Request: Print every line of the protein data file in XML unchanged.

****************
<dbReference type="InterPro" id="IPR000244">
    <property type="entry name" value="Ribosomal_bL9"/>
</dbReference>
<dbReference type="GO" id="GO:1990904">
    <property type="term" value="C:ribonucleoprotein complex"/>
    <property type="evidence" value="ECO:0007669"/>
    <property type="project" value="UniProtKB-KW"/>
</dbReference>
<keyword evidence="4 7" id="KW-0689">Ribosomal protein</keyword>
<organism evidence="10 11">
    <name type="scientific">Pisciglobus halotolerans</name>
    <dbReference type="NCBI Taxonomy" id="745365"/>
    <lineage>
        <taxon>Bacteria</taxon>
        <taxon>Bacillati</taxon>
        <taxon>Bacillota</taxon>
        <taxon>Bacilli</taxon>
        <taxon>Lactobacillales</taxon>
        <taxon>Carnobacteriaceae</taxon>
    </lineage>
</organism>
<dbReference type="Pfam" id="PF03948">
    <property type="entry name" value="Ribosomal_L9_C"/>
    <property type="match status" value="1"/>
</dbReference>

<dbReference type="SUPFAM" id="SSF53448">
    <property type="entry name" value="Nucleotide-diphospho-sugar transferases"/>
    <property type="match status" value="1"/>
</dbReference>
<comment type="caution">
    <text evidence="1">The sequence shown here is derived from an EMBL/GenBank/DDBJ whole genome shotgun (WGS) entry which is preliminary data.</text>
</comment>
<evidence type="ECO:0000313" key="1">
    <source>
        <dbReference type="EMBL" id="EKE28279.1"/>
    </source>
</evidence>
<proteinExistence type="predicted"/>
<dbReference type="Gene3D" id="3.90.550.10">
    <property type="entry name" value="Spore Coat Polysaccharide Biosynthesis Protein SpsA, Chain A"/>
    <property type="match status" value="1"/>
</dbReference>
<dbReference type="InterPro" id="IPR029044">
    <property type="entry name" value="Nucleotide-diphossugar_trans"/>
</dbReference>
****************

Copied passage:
<dbReference type="InterPro" id="IPR000244">
    <property type="entry name" value="Ribosomal_bL9"/>
</dbReference>
<dbReference type="GO" id="GO:1990904">
    <property type="term" value="C:ribonucleoprotein complex"/>
    <property type="evidence" value="ECO:0007669"/>
    <property type="project" value="UniProtKB-KW"/>
</dbReference>
<keyword evidence="4 7" id="KW-0689">Ribosomal protein</keyword>
<organism evidence="10 11">
    <name type="scientific">Pisciglobus halotolerans</name>
    <dbReference type="NCBI Taxonomy" id="745365"/>
    <lineage>
        <taxon>Bacteria</taxon>
        <taxon>Bacillati</taxon>
        <taxon>Bacillota</taxon>
        <taxon>Bacilli</taxon>
        <taxon>Lactobacillales</taxon>
        <taxon>Carnobacteriaceae</taxon>
    </lineage>
</organism>
<dbReference type="Pfam" id="PF03948">
    <property type="entry name" value="Ribosomal_L9_C"/>
    <property type="match status" value="1"/>
</dbReference>

<dbReference type="SUPFAM" id="SSF53448">
    <property type="entry name" value="Nucleotide-diphospho-sugar transferases"/>
    <property type="match status" value="1"/>
</dbReference>
<comment type="caution">
    <text evidence="1">The sequence shown here is derived from an EMBL/GenBank/DDBJ whole genome shotgun (WGS) entry which is preliminary data.</text>
</comment>
<evidence type="ECO:0000313" key="1">
    <source>
        <dbReference type="EMBL" id="EKE28279.1"/>
    </source>
</evidence>
<proteinExistence type="predicted"/>
<dbReference type="Gene3D" id="3.90.550.10">
    <property type="entry name" value="Spore Coat Polysaccharide Biosynthesis Protein SpsA, Chain A"/>
    <property type="match status" value="1"/>
</dbReference>
<dbReference type="InterPro" id="IPR029044">
    <property type="entry name" value="Nucleotide-diphossugar_trans"/>
</dbReference>